I want to calculate the variance sigma of a Gaussian (normal) distribution given its mean mu and average deviation d (i.e. average of absolute value of difference from the mean). How can I do this?

If it makes any difference, for the particular case I'm looking at, the mean is 0, and I do know the number of observations n, though I suspect neither of these pieces of info is needed.


For iid normal data, the expected mean deviation is $\sqrt{\frac{2}{\pi}}\sigma$.

For example, see this section, the paragraph beginning "For the normal distribution, the ratio of mean absolute deviation to standard deviation..."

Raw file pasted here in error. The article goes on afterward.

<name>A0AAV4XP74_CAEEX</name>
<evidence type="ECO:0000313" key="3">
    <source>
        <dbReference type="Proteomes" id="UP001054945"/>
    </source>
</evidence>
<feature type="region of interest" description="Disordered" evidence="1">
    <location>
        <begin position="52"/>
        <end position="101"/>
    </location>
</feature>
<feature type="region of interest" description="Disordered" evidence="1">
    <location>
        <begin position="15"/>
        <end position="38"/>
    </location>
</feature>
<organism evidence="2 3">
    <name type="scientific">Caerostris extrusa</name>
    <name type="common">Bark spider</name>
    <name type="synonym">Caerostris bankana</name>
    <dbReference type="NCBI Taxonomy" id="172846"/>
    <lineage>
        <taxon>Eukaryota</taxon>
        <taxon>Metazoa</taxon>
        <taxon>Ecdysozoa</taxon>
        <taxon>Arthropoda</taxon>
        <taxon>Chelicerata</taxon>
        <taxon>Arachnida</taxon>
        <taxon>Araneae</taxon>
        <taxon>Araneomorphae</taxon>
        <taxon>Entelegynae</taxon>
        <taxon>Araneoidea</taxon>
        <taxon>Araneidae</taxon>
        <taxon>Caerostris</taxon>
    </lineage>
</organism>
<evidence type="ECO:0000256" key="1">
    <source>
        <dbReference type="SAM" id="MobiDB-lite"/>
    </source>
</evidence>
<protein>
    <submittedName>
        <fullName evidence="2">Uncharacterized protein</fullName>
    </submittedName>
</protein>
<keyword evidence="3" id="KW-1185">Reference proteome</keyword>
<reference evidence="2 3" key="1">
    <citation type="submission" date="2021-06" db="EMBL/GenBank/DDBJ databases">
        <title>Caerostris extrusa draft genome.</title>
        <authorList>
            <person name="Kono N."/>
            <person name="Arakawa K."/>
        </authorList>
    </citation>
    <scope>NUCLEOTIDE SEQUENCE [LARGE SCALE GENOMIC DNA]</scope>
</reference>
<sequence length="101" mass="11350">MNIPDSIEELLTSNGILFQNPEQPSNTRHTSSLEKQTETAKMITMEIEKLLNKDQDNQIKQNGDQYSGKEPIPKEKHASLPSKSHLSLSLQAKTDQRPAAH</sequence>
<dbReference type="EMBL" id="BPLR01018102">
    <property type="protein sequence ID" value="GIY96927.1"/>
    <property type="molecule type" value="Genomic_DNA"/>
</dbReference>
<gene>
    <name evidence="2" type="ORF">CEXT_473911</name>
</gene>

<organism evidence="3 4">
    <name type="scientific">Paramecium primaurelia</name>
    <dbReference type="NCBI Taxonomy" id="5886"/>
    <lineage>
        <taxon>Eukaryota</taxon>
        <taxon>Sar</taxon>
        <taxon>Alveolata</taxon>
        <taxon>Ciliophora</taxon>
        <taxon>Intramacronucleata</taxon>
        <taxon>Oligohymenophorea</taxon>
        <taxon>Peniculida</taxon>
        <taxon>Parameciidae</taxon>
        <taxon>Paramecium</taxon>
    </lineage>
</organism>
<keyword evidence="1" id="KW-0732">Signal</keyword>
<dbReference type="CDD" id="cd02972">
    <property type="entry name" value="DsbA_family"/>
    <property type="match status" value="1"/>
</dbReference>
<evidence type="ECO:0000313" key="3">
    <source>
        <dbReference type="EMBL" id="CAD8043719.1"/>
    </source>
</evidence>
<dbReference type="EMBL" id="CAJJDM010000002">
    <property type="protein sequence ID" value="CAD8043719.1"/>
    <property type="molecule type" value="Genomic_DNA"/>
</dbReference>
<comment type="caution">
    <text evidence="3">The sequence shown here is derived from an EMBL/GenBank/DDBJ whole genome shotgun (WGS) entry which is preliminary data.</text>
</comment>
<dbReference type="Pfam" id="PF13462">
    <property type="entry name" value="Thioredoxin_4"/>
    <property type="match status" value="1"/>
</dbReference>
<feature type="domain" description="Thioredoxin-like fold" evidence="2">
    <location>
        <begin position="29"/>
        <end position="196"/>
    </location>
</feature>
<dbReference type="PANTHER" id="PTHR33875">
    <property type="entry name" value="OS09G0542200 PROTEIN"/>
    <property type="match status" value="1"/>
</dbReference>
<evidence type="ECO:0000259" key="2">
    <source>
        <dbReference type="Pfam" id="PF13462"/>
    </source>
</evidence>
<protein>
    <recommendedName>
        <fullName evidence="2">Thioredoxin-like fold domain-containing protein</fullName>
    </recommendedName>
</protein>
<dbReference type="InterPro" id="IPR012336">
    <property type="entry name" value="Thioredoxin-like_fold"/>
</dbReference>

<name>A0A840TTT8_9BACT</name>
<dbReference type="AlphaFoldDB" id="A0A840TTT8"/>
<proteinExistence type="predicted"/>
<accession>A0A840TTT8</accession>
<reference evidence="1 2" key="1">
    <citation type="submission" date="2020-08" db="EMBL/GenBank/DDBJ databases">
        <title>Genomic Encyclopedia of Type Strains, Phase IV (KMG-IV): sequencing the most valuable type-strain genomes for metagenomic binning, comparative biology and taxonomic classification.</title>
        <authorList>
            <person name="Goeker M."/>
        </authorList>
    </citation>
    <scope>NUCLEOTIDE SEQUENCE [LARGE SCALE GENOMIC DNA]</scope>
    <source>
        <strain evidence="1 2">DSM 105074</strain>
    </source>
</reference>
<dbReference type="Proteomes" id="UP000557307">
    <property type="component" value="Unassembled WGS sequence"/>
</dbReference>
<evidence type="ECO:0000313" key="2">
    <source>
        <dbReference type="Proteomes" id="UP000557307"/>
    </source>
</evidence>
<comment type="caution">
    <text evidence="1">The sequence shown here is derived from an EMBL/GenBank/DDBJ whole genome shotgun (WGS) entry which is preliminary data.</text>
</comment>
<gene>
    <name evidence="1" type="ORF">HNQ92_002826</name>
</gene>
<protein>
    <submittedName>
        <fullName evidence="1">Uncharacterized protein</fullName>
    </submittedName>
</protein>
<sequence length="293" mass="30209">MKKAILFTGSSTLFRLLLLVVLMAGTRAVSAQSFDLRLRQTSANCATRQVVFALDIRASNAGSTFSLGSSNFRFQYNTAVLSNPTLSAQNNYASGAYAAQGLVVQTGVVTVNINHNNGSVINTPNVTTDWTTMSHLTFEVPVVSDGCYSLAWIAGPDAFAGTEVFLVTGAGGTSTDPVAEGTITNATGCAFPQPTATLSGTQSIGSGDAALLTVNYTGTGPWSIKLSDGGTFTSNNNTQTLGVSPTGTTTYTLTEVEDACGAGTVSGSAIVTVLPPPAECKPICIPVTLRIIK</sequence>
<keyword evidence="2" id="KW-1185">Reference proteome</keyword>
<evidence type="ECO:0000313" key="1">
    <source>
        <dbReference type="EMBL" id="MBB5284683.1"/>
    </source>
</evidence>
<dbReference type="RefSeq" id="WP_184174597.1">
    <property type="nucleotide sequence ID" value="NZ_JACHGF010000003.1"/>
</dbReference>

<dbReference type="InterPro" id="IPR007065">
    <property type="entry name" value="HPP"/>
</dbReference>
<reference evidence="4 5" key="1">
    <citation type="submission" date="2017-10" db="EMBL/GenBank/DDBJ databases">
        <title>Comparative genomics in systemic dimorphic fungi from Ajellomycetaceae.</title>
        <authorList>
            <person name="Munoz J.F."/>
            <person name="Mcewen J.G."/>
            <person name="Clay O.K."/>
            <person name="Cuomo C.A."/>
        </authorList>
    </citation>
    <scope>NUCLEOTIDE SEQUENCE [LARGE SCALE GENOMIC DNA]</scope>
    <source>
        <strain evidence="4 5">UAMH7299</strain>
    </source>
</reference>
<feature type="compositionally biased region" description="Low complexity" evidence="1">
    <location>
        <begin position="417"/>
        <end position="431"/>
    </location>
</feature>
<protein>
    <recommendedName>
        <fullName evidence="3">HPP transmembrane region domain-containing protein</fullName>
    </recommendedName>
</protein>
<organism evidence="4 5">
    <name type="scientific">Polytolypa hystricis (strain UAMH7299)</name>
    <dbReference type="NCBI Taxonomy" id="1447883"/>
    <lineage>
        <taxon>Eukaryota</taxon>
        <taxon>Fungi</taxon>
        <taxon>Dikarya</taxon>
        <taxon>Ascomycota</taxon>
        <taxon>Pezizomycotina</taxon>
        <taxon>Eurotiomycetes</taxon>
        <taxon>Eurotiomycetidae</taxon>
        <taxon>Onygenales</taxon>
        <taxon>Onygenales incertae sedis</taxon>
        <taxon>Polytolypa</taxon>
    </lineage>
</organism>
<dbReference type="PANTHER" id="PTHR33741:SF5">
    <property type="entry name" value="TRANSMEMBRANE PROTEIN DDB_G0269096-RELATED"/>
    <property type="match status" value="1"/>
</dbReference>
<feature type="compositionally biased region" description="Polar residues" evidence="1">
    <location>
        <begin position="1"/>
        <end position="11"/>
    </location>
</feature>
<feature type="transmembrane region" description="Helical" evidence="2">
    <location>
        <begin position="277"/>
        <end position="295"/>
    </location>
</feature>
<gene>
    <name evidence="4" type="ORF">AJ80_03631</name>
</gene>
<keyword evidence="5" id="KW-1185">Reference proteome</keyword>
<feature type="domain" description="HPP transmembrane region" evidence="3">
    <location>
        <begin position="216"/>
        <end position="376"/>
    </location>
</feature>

Also see here, which lists the result for the normal.

You can also get it from the mean of a chi(1) distribution. (Note: chi, not chi-squared.)

The derivation isn't particularly hard to do from first principles, though.

Given that result, the square of the population mean-deviation is $\frac{2}{\pi}\sigma^2$. If the mean deviation is $d$, then $\sigma^2 = \frac{\pi}{2}d^2$.

[Of course, if you're doing it from sample statistics, I'm pretty sure this won't give an unbiased estimator.]

  • $\begingroup$ @baixiwei please note the correction above - I had left out the $^2$ off the $d$ in the last part. $\endgroup$
    – Glen_b
    Sep 17 '14 at 8:32

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